Munir Ahmad Chaudary, 51, and his wife, Rhonda R. Bridge, 40, both of Overland Park, are charged with the following crimes:
– One count of conspiracy to harbor undocumented aliens for personal gain.
– Five counts of harboring undocumented aliens for personal gain.
– Four counts of wire fraud.
The government is seeking to forfeit the proceeds of the crimes including two hotels the couple owns: The Clarion Hotel at 7000 W. 108th St. in Overland Park, and the Clarion Hotel at 11828 NW Plaza Circle in Kansas City, Mo.
“The grand jury’s indictment alleges these defendants knew they were hiring undocumented workers,” Grissom said. “They paid the undocumented workers less and they paid them in cash. Their economic motive was to cut their costs and to get an advantage on other hotels that abided by the law.”
In addition to the charges against the owners, one of the employees is being charged. Syed Naqvy, 34, Overland Park, Kan., a desk clerk, is charged with one count of making a false statement to the U.S. Department of Homeland Security (DHS) and one count of failing to depart from the United States as ordered.
None of the other undocumented workers is being arrested, Grissom said. They have been interviewed by immigration officials, who will decide what to do about their immigration status after the case has been concluded, Grissom said.
“This prosecution is aimed at unscrupulous employers who are a driving force behind illegal immigration,” Grissom said.
The indictment alleges that in December 2011 investigators from DHS Homeland Security Investigations and the Kansas Department of Revenue received information that the two Clarion hotels were employing undocumented aliens. Investigators interviewed hotel employees and learned that most of them were unlawfully in the United States.
In June 2012, an undercover agent took a job as a housekeeper at the Clarion hotel in Overland Park. The agent made it clear to Chaudary and Bridge when he was hired that he was unlawfully in the United States and had no documents allowing him to be employed, according to the indictment.
The agent learned that Chaudary and Bridge, through their business holdings including Rhonda & Son’s Inc., and Mac & Sons LLC, paid employees who they believed were illegally in the United States a lower hourly rate than other employees. When the undercover agent asked Chaudary why he was paid less, Chaudary told him it was because nothing was being withheld from wages to employees who were illegal.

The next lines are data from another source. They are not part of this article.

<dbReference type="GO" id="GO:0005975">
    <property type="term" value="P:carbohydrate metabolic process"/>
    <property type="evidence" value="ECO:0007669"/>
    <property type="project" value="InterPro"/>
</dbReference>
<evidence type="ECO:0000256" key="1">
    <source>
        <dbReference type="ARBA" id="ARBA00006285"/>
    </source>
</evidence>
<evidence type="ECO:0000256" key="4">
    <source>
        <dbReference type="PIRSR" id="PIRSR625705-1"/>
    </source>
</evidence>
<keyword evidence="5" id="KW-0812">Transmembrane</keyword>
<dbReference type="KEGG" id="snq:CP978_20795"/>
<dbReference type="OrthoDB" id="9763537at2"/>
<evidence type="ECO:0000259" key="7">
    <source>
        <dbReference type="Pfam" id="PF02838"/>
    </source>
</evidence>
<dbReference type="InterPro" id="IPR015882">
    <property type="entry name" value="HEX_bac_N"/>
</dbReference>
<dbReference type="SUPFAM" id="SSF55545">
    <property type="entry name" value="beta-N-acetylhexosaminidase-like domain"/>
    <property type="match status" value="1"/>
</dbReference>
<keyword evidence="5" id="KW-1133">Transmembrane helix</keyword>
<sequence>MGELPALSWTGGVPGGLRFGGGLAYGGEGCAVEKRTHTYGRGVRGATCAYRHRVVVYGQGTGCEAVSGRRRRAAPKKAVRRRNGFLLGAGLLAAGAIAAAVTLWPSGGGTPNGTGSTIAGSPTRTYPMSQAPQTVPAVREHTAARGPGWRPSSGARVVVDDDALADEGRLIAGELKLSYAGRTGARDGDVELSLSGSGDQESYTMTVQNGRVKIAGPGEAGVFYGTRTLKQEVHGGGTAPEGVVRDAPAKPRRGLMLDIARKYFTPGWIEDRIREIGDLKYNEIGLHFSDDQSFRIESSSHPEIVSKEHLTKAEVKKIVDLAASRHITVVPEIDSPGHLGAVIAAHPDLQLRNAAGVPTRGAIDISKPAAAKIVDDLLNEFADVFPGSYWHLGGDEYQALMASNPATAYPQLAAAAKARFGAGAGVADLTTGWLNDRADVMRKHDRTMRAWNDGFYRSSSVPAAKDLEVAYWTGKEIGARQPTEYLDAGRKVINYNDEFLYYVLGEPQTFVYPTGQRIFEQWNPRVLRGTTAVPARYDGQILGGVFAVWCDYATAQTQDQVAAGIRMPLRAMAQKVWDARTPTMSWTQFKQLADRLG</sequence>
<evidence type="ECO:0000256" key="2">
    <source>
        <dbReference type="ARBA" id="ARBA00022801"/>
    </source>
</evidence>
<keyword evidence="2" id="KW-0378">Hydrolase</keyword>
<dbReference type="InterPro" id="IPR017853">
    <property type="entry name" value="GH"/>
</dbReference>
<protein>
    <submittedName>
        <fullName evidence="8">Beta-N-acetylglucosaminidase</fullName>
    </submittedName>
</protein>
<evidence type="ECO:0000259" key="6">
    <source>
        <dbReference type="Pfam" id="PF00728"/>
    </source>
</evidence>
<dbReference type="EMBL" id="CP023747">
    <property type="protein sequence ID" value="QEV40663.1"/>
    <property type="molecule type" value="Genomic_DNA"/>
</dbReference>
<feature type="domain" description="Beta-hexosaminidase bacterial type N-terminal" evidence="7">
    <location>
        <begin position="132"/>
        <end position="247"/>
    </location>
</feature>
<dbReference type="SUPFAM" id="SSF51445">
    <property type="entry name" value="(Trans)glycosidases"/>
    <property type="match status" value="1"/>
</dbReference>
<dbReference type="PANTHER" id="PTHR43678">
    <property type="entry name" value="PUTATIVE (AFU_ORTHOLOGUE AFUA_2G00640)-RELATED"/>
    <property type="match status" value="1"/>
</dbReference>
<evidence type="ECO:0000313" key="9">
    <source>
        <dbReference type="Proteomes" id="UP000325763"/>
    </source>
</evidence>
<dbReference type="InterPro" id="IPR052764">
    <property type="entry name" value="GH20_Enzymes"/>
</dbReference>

The indictment alleges Chaudary, Bridge and their business holdings lowered their operating costs because:
– Illegal workers were paid less than other workers.
– The defendants did not pay the employer’s share of Social Security payments.
– The defendants did not pay workers compensation, unemployment insurance or other benefits.
Upon conviction, the alleged crimes carry the following penalties:
Conspiracy to harbor aliens: A maximum penalty of five years in federal prison without parole and a fine up to $250,000.
Harboring illegal aliens for financial gain: A maximum penalty of 10 years in federal prison without parole and a fine up to $250,000 on each count.
Wire fraud: A maximum penalty of 20 years in federal prison without parole and a fine up to $250,000 on each count.
Making a false statement to the government: A maximum penalty of five years in federal prison without parole and a fine up to $250,000.
Failing to depart the United States as ordered: A maximum penalty of four years in federal prison without parole and a fine up to $250,000.
The government is seeking to forfeit the proceeds of the crimes including two hotels the couple owns: The Clarion Hotel at 7000 W. 108th St. in Overland Park, and the Clarion Hotel at 11828 NW Plaza Circle in Kansas City, Mo." - DOJ, Sept. 11, 2012.
"We want to send a very clear message. ... We are going to enforce immigration laws, and we are going to enforce them equally," Grissom said in a news conference in Kansas City, Kan. "We're not going to enforce them merely on the backs of (undocumented workers). We are going to go after the people hiring them." That symbolizes a switch from years past when employees often were the target. The indictment marks the government's first attempt to seize a hotel in Kansas in a case involving undocumented workers."
Homeland Security Investigations (HSI) and the Kansas Department of Revenue (KDOR) investigated. Assistant U.S. Attorney Brent Anderson is prosecuting.
In all cases, defendants are presumed innocent until and unless proven guilty. The indictments merely contain allegations of criminal conduct.